Ebony Chambers McClinton, Chief Family and Youth Partnership Officer, Stanford Sierra Youth and Families; Director of Equity-Grounded Leadership, The College for Behavioral Health Leadership

Ebony McClinton has over 18 years of experience working with issues of social justice, equity, education, mental health and diversity. She brings both professional and personal life experiences to her work and provides the oversight of advocacy and support to youth and families in the northern California region. She is a speaker, educator and workshop leader who has worked extensively throughout the United States and has served nationally and locally as an advocate and activist for access to care and the elimination of the stigma of mental illness for underserved and unserved communities. McClinton has provided extensive training in cultural competence and culturally responsive practices to schools, universities, and social service and mental health agencies through her work in nonprofit and for UC Davis Center for Family-Focused Practice. Through her classes and trainings, she covers a wide range of topics, including examining issues of privilege, power and the role of leaders and educators in a multicultural society.

Brandon Jones, CEO, Triad

Brandon Jones has been with Triad, a leading provider of education, community and career resources for behavioral and mental health students, professionals and organizations since 2019. Prior to Triad, he spent nearly two decades at Kaplan Test Prep. He started his career as an SAT instructor, and then advanced through a series of roles leading various field and home office functions, with the last several spent as the president of the largest business unit at Kaplan. Jones is passionate about the transformative power of education, and as an advocate of grit and growth mindset, he believes that just about anyone can do just about anything. He has a bachelor’s degree in English and American Literature and Language from Harvard University, and lives in New York City with his wife and daughter.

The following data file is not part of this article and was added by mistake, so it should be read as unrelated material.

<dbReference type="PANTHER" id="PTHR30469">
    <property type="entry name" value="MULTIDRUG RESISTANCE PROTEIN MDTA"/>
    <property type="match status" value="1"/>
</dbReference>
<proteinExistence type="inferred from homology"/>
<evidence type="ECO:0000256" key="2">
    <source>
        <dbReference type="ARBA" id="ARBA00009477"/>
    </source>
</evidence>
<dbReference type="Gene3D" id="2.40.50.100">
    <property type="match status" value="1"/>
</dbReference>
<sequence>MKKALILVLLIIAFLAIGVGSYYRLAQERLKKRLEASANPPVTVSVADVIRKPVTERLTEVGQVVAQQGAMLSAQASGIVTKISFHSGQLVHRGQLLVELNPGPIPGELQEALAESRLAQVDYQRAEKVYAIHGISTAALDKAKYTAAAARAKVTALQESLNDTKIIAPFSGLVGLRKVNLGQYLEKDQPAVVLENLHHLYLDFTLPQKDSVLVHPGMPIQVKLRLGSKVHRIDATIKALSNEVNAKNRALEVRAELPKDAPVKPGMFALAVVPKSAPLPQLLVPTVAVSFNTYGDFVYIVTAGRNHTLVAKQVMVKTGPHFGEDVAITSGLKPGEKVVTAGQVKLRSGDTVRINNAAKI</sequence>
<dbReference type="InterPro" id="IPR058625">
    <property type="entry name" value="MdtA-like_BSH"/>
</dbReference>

The Workforce Solutions Jam is a monthly webinar to build national momentum and encourage collaboration through the Center for Workforce Solutions, hosted as a partnership between the National Council for Mental Wellbeing, The College for Behavioral Health Leadership and Health Management Associates.